By Alex Bossman Baafi
From some time last year, there has been a constant decline in the price of Oil on the international market. From around $110 per barrel, it is now around $45 per barrel on the international market. This is almost 60% fall in the price of the black gold commodity and has culminated in drastic reduction in fuel prices in most countries around the world but not in our country.
Many opinion leaders, economists, political scientists, opposition political parties and other civil society organisations have made several appeals to the government to reduce fuel prices in line with its Automatic Adjustment Formula (AAF); yet, the Mahama-led administration has turned a blind eye and assumed a deaf ear to that public outcry.
The explanation offered by the government is that it has to save money to pay debt owed the suppliers of fuel but many think the explanation is not reasonable and therefore unacceptable. To them, the government perhaps does not care about the current hardships and sufferings of the people.
I personally am confidence that a reduction in the prices of fuel will afford the government the great opportunity to improve the economy. Currently we have high utility tariffs, high taxes, high cost of credit, high cost of raw materials, high cost of doing business and high cost of living all in the face of a declining fortune of our national currency, the Cedi. The combine effect of these had led to huge social cost leading to the suffering of the majority of our people.
Our economy is contracting as result of low investments in the productive sectors of the economy. This is due in part of the factors enumerated above. What has compounded the problem is the Dumsor-Dumsor or power crisis, in our country for at least three consecutive years. It has led to mass job losses and increased production cost rendering many companies in our country uncompetitive.
From the macroeconomics point of view, the gains that will be accrued to the nation as result of the reduction of fuel prices in accordance with the AAF will far outweigh the wisdom of the government’s determination to cheat cleverly the good people of our country. After all one cardinal duty of the government is to work hard to improve for the better the living conditions of the people. Therefore, to ignore such a windfall that has the key to turn the economy around beats the comprehension of many well-meaning people of our country.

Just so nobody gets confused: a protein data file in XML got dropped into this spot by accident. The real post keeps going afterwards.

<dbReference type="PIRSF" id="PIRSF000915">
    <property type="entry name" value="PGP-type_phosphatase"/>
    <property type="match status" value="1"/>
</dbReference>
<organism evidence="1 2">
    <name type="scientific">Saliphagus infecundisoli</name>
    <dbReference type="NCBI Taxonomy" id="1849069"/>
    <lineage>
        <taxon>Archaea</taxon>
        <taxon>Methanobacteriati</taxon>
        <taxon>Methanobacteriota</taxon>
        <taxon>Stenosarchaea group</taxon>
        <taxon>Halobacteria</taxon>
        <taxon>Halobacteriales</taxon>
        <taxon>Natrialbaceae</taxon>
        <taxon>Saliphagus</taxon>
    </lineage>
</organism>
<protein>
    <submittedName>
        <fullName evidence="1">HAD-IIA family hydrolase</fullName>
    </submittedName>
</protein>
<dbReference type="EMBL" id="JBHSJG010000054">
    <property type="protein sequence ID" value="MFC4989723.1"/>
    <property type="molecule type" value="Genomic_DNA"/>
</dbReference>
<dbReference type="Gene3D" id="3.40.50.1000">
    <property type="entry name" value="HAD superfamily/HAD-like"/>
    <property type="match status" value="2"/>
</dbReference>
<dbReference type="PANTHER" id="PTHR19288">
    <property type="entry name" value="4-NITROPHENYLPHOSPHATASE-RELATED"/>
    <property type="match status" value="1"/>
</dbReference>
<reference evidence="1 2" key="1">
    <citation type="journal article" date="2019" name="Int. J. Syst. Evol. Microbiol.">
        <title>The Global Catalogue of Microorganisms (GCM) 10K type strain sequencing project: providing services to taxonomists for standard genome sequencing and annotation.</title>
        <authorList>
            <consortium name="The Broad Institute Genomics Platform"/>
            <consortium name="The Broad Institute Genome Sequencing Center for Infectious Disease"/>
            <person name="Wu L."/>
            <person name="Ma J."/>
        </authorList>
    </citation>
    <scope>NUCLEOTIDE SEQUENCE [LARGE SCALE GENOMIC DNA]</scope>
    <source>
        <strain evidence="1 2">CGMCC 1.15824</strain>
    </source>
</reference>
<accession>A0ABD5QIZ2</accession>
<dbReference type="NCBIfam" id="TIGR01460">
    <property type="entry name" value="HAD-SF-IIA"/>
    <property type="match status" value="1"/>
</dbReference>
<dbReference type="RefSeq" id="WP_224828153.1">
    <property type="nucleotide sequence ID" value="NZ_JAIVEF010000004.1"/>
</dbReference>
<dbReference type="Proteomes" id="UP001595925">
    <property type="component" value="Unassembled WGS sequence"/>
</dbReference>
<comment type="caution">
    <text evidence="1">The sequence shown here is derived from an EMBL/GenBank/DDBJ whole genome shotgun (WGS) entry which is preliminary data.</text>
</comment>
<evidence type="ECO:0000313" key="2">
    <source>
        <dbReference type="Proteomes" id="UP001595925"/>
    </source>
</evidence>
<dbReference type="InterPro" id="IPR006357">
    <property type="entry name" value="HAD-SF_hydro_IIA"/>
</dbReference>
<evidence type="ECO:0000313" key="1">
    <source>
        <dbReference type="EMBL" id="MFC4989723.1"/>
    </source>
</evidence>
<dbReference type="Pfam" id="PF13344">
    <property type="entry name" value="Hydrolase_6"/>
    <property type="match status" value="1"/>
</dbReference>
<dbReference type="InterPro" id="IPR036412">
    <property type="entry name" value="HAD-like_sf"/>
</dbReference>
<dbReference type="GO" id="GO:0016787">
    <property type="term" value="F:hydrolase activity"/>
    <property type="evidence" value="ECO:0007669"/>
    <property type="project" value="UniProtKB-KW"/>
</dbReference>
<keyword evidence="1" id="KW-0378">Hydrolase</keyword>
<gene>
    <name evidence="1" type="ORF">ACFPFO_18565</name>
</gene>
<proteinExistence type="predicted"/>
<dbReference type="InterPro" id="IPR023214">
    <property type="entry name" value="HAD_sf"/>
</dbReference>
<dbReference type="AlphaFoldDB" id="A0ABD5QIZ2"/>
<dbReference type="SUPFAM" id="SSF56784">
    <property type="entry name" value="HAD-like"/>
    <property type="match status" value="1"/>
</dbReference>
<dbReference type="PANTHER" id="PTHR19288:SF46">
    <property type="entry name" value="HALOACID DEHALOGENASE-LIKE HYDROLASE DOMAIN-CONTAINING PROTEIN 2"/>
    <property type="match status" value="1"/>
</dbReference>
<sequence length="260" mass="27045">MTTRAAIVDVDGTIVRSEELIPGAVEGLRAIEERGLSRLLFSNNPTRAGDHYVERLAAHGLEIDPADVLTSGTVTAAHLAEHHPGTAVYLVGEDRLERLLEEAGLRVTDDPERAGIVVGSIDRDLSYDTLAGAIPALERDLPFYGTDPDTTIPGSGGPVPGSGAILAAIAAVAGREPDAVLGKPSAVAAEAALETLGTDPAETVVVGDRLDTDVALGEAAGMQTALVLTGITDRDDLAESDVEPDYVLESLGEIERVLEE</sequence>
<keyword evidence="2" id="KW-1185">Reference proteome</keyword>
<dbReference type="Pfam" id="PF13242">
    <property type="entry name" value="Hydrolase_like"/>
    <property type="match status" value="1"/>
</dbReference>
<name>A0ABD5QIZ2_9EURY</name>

There is Akan adage that says “Se wotwa wo ketereme totowea, na wonwee nam biara” which means, “When you cut your tongue, roast it and chew it you have chewed no meat at all”. This wrong policy decision will surely come back to hound the government when it tries to seek re-election through the ballot box. When we are confronted with policy choices of this nature, we have to be pragmatic, intentionally deviate from theories and let common sense come into play. I would have preferred the government to diplomatically negotiate the debt with Bulk Distributing Companies (BDCs), pay the debt, if true, in installments, and reduce the fuel prices now to enjoy the benefits effect. When you owe you do not starve your children to death for that matter. You negotiate with your debtor and be able to feed your children. You do not have to sacrifice your children’s lives in the interest of debt. This is common sense.
The required reduction in fuel prices will reduce production costs, inflation will come down to reduce food and transportation costs. Consumer confidence will increase to push aggregate demand up to stimulate economic growth. Unemployment will go down because job creation will increase in the process.
The declining fortune of our national currency, the Cedi, will improve because of direct relationship between inflation, exchange rates and interest rate. As inflation drops, it pulls down exchange rates with it. We must know that our economy could be strongly influenced by the interplay among inflation, interest rates and exchange rates. A drastic reduction in fuel prices will have a positive impact on these three important macroeconomic variables (Inflation, Interest Rates and Exchange Rates) and they will affect the economy positively to stimulate economic growth all other thing remaining the same.
On the part of the government, revenue will increase. It will improve the image and the goodwill of the government at home and abroad because such a fuel reduction will reduce unnecessary civil confrontation with the government in the form of protests or demonstrations. It will portray the government as a listening government that has the welfare of the ordinary people at heart. Above all the government will win enough civil society confidence and trust which very much essential in smooth democratic dispensation in the country. I humbly appeal to the government to have a second look at its stance not to reduce fuel prices in the face of the continuous fall in the price of oil on the international market. A word to a wise is enough.